Dismiss
Announcing Stack Overflow Documentation

We started with Q&A. Technical documentation is next, and we need your help.

Whether you're a beginner or an experienced developer, you can contribute.

Sign up and start helping → Learn more about Documentation →

I want to call some method on every 5 minutes, how can I do this?

public class Program
{
   static void Main(string[] args)
   {
      Console.WriteLine("*** calling MyMethod *** ");
      Console.ReadLine();
   }

   private MyMethod()
   {
     Console.WriteLine("*** Method is executed at {0} ***", DateTime.Now);
     Console.ReadLine();
   }
}
share|improve this question
7  
System.Threading.Timer – Kretab Chabawenizc Oct 22 '12 at 20:38
1  
or System.Timers.Timer - dotnetperls.com/timer – sinanakyazici Oct 22 '12 at 20:39
up vote 42 down vote accepted
var timer = new System.Threading.Timer((e) =>
{
    MyMethod();   
}, null, 0, TimeSpan.FromMinutes(5).TotalMilliseconds);
share|improve this answer
8  
Another way to set the interval is by passing in a timespan object. I think it's a little bit cleaner: Timespan.FromMinutes(5) – Michael Haren Oct 22 '12 at 20:41
1  
@MichaelHaren I didn't know that, that is very nice. Thank you! – asawyer Oct 22 '12 at 20:42
    
I think there's a problem with the timespan object because it's not the right type (as is), compared to just 0, 5 * 60 * 1000. Anyway, for me it generates an error. – amiregelz Oct 14 '13 at 13:12
3  
@asawyer Unfortunately your implementation gives a compile error. TotalMilliseconds returns a double while the timer expects integers or TimeSpan. I tried to update your answer to one that employs TimeSpan and throws out unnecessary bloat; however, you reverted it. – André Christoffer Andersen Feb 5 '14 at 23:09
1  
@AndréChristofferAndersen Change 0 in Time constructor to TimeSpan.Zero. Code works after this. – RredCat Dec 1 '15 at 14:07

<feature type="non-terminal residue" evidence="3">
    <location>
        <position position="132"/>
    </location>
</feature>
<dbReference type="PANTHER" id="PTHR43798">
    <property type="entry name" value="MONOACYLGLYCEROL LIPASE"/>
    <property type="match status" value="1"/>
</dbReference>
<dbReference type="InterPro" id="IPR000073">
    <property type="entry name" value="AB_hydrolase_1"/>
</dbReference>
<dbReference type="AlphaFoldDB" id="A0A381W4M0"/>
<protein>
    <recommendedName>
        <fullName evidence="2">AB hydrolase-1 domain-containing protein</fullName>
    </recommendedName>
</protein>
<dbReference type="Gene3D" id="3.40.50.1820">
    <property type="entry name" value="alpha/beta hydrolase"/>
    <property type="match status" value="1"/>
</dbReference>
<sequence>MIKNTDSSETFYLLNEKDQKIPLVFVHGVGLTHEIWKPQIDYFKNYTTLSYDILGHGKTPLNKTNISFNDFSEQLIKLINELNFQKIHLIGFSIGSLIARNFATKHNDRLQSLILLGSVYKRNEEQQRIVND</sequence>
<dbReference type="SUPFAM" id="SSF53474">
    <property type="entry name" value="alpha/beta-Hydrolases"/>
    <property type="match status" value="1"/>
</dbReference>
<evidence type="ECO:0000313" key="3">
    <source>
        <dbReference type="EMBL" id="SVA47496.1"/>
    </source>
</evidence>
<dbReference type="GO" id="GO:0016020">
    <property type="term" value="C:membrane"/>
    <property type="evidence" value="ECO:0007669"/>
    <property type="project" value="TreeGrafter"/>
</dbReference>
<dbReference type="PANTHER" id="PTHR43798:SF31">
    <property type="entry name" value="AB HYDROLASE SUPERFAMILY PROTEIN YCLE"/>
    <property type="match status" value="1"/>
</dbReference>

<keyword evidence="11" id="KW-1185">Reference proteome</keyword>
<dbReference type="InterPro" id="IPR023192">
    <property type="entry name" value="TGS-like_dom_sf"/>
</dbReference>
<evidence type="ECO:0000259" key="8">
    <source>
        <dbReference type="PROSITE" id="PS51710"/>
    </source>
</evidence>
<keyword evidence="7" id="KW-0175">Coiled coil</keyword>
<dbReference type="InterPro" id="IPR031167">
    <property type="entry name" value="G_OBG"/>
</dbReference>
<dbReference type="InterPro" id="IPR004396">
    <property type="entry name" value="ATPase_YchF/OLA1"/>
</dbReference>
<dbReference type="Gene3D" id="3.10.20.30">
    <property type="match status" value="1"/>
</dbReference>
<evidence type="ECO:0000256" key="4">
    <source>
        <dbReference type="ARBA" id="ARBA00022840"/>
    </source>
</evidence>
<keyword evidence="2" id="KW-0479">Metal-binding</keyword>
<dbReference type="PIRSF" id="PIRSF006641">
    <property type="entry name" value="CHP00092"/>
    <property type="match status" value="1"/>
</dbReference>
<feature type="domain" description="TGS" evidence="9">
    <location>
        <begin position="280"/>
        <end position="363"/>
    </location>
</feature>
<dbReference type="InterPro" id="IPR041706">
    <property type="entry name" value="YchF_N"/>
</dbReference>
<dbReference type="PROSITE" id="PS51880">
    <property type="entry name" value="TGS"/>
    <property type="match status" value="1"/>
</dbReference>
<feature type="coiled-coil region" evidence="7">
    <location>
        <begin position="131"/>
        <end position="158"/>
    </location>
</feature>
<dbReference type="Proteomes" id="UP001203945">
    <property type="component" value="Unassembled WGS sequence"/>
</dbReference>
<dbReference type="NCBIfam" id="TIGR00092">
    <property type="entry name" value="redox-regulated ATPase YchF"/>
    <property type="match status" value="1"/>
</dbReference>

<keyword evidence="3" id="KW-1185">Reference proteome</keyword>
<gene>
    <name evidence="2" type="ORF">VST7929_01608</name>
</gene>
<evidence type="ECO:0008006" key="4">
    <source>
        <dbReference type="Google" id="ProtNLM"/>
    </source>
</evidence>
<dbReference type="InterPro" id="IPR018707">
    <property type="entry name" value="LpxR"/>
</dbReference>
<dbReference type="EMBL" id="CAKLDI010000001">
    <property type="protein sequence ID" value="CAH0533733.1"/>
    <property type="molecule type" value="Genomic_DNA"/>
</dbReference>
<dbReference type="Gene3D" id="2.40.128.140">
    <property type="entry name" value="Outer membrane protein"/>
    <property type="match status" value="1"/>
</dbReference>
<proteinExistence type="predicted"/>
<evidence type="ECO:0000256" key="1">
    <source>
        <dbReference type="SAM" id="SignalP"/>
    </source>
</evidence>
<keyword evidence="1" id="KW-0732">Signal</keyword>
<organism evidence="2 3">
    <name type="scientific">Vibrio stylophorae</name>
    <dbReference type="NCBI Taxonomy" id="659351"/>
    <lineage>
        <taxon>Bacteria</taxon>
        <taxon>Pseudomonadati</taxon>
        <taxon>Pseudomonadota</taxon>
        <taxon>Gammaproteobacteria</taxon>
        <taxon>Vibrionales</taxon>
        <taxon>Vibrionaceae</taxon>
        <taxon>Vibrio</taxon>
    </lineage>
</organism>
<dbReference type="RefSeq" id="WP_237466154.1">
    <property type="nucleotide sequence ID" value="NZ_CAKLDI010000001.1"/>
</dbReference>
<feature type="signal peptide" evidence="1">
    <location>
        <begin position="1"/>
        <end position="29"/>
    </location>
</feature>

I based this on @asawyer's answer. He doesn't seem to get a compile error, but some of us do. Here is a version which the C# compiler in Visual Studio 2010 will accept.

var timer = new System.Threading.Timer(
    e => MyMethod(),  
    null, 
    TimeSpan.Zero, 
    TimeSpan.FromMinutes(5));
share|improve this answer
    
How to stop this? – Muhammad Awais Jun 12 at 14:22

Use a Timer. Timer documentation.

share|improve this answer
while (true)
{
    Thread.Sleep(60 * 5 * 1000);
    Console.WriteLine("*** calling MyMethod *** ");
    MyMethod();
}
share|improve this answer
5  
A timer is a better fit. – Chuck Conway Oct 22 '12 at 20:41
    
isn't it inefficient to use thread.sleep??? – Mohsen Shakiba Apr 1 at 19:36

Example of using timers.

using system.timers;

constructor or main method()
{
    Timer t = new Timer(TimeSpan.FromMinutes(5).TotalMiliseconts); // set the time

    t.AutoReset = true;

    t.Elapsed += new System.Timers.ElapsedEventHandler(your_method);

    t.Start();

}

private void your_method(object sender, ElapsedEventArgs e)
{
    messagebox.show("helloworld") // this called every 5 min

}
share|improve this answer

Start a timer in the constructor of your class. The interval is in milliseconds so 5*60 seconds = 300 seconds = 300000 milliseconds.

static void Main(string[] args)
{
    System.Timers.Timer timer = new System.Timers.Timer();
    timer.Interval = 300000;
    timer.Elapsed += timer_Elapsed;
    timer.Start();
}

Then call GetData() in the timer_Elapsed event like this:

static void timer_Elapsed(object sender, System.Timers.ElapsedEventArgs e)
{
    //YourCode
}
share|improve this answer

Your Answer

 
discard

By posting your answer, you agree to the privacy policy and terms of service.

Not the answer you're looking for? Browse other questions tagged or ask your own question.